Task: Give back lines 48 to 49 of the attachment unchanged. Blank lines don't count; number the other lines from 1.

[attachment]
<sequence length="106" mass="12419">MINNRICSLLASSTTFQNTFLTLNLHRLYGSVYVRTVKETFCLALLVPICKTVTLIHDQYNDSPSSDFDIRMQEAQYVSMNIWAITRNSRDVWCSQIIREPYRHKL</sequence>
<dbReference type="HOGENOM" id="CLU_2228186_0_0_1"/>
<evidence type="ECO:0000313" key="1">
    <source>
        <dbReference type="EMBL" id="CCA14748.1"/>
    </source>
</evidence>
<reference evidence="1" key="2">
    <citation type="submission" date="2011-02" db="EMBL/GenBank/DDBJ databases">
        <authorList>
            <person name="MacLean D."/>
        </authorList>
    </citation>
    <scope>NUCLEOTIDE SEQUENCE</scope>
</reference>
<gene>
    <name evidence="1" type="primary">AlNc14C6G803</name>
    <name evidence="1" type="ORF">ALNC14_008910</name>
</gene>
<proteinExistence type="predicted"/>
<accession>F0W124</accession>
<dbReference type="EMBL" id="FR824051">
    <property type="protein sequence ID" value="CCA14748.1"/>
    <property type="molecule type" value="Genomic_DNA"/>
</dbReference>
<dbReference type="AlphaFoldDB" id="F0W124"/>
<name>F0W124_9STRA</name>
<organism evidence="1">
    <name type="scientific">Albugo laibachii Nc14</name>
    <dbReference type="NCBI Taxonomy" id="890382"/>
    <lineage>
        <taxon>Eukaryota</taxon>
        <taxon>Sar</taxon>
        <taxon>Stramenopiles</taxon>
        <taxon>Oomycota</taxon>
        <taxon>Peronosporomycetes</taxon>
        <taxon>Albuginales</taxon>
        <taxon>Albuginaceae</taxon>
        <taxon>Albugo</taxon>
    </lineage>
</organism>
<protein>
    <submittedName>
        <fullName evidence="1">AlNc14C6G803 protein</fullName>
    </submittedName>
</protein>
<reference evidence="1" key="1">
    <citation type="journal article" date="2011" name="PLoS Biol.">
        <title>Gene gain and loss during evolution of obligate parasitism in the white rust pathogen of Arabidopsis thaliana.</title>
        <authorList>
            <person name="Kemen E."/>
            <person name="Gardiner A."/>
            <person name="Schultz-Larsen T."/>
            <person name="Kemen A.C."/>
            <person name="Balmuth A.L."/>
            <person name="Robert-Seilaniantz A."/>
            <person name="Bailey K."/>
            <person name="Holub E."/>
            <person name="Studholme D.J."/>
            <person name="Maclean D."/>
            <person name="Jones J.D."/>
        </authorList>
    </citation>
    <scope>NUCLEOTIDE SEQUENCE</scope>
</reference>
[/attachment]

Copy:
    <citation type="journal article" date="2011" name="PLoS Biol.">
        <title>Gene gain and loss during evolution of obligate parasitism in the white rust pathogen of Arabidopsis thaliana.</title>